If you’ve recently sold or disposed of an asset, and you’ve made a profit, it’s probably wise to take a look at the capital gains tax (CGT) law – because you’ll almost certainly need to pay it.
What is capital gains tax?
CGT is, essentially, a tax on profit. If you’ve bought shares at a low price and sold high, bought a cheap property, done it up and sold it on, or exited your business for a large fee, this will apply to you.
The tax can also apply to gifts; if you’re a landlord and one of your properties has increased in value, you’ll have to pay CGT if you give it to your child – even if they didn’t give any money for it.
Money received in compensation can also be subject to CGT, and you could even be taxed on an asset you’ve inherited (but only when you actually sell it).
But it’s not all that bad - the tax only applies to the profit you’ve made, not the overall sale price. So if you bought a house for £240,000 and sold it for £260,000, you’ll only need to pay tax on the £20,000 gain – not the whole £260,000!
Note that if you are a property developer you may have to pay income tax, not capital gains tax, on your profits.
How it’s worked out
First of all, you need to appreciate that CGT is a net figure; if you’ve made money on some things, but lost money on others (a common scenario for investors), you’ll need to subtract your losses from your gains to find out the total amount of profit you’ve made – and thus the total amount of CGT you’re liable for.
Here are the basic rates:
Those who have gained less than £10,100 in the last fiscal year. Good news, you don’t have to pay anything!
Those who have gained £10,100 or more. You’ll have to pay a flat rate on all your gains, which can be either 18% or 28%.
- If your combined taxable gains and income are below the upper limit of the basic rate of income tax (currently £37,400), you’ll have to pay the 18% rate.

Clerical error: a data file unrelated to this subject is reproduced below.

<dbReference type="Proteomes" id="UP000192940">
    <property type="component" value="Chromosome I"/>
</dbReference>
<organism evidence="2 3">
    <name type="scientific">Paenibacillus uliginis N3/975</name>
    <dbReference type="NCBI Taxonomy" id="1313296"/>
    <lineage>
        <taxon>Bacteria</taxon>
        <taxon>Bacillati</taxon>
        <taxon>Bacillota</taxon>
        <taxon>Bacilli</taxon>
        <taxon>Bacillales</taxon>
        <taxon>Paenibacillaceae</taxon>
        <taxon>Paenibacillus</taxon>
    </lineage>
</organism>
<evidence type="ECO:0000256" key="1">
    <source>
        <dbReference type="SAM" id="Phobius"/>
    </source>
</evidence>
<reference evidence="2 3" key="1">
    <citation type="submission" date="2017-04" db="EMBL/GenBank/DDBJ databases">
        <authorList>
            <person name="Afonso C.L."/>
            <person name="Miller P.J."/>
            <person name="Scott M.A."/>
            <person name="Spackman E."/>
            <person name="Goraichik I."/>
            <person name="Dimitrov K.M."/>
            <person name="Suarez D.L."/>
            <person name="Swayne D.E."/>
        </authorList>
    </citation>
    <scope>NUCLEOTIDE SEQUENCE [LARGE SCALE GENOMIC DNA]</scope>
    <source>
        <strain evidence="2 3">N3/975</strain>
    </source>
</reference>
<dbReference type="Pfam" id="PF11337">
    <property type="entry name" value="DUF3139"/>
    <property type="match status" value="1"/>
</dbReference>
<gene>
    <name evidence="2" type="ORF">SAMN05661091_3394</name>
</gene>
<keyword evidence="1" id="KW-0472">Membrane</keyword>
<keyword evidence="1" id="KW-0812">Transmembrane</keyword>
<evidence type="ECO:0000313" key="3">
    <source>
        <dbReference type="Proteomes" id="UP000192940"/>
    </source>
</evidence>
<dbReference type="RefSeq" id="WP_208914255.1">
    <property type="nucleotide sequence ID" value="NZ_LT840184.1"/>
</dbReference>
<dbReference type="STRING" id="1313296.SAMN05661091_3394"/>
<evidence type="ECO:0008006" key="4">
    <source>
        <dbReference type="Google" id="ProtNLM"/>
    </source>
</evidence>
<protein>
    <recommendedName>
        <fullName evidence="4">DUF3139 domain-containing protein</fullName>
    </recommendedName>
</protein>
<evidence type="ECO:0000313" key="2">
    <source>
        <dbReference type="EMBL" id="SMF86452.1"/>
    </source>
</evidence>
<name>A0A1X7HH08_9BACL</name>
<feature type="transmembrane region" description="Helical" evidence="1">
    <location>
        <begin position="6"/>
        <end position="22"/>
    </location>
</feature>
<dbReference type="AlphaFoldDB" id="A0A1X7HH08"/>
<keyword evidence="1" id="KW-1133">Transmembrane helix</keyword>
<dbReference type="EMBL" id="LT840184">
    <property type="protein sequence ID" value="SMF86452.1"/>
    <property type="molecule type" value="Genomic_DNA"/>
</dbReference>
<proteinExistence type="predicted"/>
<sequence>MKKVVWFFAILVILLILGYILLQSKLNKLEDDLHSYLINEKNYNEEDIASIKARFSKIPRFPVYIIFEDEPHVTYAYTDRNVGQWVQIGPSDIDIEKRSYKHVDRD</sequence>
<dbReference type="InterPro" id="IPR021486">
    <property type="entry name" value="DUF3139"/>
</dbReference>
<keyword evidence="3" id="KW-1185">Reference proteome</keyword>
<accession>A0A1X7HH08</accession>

- If your combined gains and income total £37,400 or above, it’s 28%.
Those who sell business assets and qualify for Entrepreneur's Relief may be liable for a reduced rate of 10%.
For a full list of rates, visit www.hmrc.gov.uk/rates/cgt.htm - this should help you work out how much you need to pay.
Loopholes and exemptions
A number of personal transactions are wholly exempt from CGT. If you’ve sold your family home, or your main car, the tax doesn’t apply. Similarly, it isn’t applicable if you’ve received money from Isas, pensions, or government bonds, won a bet or lottery, or received compensation for personal injury.
You can get out of CGT by transferring assets to your spouse (although please note that you’ll need to pay the tax on gifts transferred to your children), or channelling profits into an Enterprise Investment Scheme.
Finally, as you may have already realised, you can significantly reduce your CGT bill by making the occasional minor loss – so if you’ve got a property you’re struggling to shift at a decent rate, or you’ve got shares in a plummeting company, you could actually make an overall gain by selling low – and cutting your tax obligation.
How to pay it
When it comes to calculating your CGT, it’s worth making a note of the profit, or loss, made each time you sell or dispose of an asset . This will help you keep track of the gains, and ensure that reduce the stress of working it all out at the last minute!
To register your gains and losses, you’ll need to get a self-assessment tax form and make a separate note of each instance of gain. If you’ve sold several properties for profit in the last fiscal year, or made money on shares in several companies, you’ll need to record each one.
When you’re filling out the details of each gain/loss on your self-assessment form, you’ll need to provide:
- A brief description of the asset (make, model, size, age, location, quantity etc)
- The dates you bought/acquired the asset, and sold/disposed of it
- The amount you paid for the asset, or the market value if you inherited it
- The total amount you received, or the market value if you gave it away
- The costs incurred in buying and selling the asset – such as stockbrokers’ fees or construction costs
- Details of any relief you’re getting
The HMRC website (www.hmrc.gov.uk) runs a comprehensive guide on CGT, and Which? (www.which.co.uk) offers a calculator to help you work out exactly how much you owe, and Tax Café (www.taxcafe.co.uk) provides detailed advice from a dedicated team.